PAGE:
Preclinical evidence using various depression animal models suggests the potential antidepressant advantages of arketamine over esketamine. Despite the lower affinity of arketamine, NMDA receptors exhibited superior potency and more prolonged antidepressant effects than esketamine. For that reason, other molecular targets may play an essential role in mediating ketamine antidepressant effects [10, 18]. Importantly, arketamine also has fewer side effects than either (R, S)-ketamine or esketamine as it may not induce psychotomimetic side effects or exhibit abuse potential in rodents and monkeys [11, 14, 19].

A previous report examined the enantiomers’ molecular targets selectivity and potency. Their impact on multiple neurotransmitter systems revealed that both isomers have similar effects. They increased the release of serotonin, dopamine, and noradrenaline neurotransmitters. The magnitude of their effects was quite different [18]. Arketamine showed a significant impact on the release of serotonin than esketamine. At the same time, esketamine increases dopamine release more than arketamine [19]. Table 1 summarizes the main differences between ketamine isomers.

PotencyThis isomer is considered as functionally more potent than the racemic mixture (2× more than the racemic mixture, and 3× more than R-ketamine)This isomer is a less active one.[3, 14]
NMDAR antagonizing affinityGreater affinityLower affinity[20]
μ-Opioid receptor agonism AffinityGreater affinityLower affinity[20, 21]
Side effects (psychotomimetic, drowsiness, lethargy, and cognitive impairment, and abuse liabilities)More side effectsless side effects[12]

Table 1.

The main differences between ketamine isomers.


2. Ketamine, the antidepressant

Major depressive disorder (MDD) places a considerable burden on the community [22]. Among mood disorders, MDD is a common one, and it is considered one of the debilitating psychiatric disorders. Commonly prescribed antidepressants are of limited efficacy and take weeks to months to yield full therapeutic effects [21]. Most existing treatments have been found by serendipity. However, there are several limitations. First, the response to antidepressants is relatively heterogeneous; in fact, a considerable number of patients do not respond well to the treatment, the TRD [23]. An additional challenge is to distinguish TRD from inadequately treated depression [24]. Furthermore, differences are exhibited in patients’ pharmacokinetic and pharmacodynamics characteristics, which could be a key reason for the discrepancy in sex-related efficacy [25]. Moreover, most drugs are intolerable [26, 27], frequent, and enduring [28]. For these reasons, there is a need to identify and develop effective and ideal antidepressant agents.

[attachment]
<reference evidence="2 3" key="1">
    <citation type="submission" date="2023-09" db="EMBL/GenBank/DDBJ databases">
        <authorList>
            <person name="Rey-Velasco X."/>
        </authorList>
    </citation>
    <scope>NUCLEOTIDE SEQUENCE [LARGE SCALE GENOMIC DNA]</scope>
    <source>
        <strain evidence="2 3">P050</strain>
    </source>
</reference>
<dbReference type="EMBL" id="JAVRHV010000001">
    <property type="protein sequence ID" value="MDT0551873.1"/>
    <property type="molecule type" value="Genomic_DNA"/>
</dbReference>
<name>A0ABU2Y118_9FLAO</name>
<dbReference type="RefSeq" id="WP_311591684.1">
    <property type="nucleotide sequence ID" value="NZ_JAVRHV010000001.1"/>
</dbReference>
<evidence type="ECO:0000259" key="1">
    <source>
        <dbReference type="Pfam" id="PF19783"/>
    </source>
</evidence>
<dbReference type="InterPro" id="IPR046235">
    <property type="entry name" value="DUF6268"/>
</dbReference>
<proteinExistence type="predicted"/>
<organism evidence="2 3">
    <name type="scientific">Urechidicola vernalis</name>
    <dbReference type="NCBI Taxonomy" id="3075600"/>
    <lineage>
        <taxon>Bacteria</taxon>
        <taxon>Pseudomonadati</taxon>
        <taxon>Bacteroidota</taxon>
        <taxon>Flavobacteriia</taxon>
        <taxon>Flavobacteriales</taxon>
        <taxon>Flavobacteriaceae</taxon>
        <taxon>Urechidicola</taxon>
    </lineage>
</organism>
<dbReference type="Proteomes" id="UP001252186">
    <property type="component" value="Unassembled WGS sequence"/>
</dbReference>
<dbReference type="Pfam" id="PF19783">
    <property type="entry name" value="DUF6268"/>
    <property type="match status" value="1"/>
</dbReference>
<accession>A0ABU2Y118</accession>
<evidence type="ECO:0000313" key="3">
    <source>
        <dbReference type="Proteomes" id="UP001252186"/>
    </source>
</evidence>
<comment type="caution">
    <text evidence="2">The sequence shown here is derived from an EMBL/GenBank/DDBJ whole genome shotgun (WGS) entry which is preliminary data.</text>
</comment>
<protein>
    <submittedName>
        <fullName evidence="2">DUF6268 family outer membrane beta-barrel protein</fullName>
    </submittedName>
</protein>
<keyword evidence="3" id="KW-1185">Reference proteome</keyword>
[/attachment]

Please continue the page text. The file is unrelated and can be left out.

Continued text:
Recently, Ketamine gained a lot of attention in its fast-onset and effectiveness when applied to depressed patients. Overall, the ketamine efficacy was successfully recorded in severely depressed patients using different validated rating scales [14]. In early 2000, Berman and his colleagues recorded the fast, moderately persistent, and robust pharmacological effects in depressed patients [29]. The double-blinded trial showed that depressed patients were significantly improved 3 days following the ketamine administration, which opened a new avenue in the management of MDD. Over the last 20 years, studies have indicated the antidepressant properties of ketamine. As an antidepressant agent, it functions in quite different mechanisms and onset than conventional antidepressant agents. Of particular interest, it brings an antidepressant effect in patients with refractory depression [30].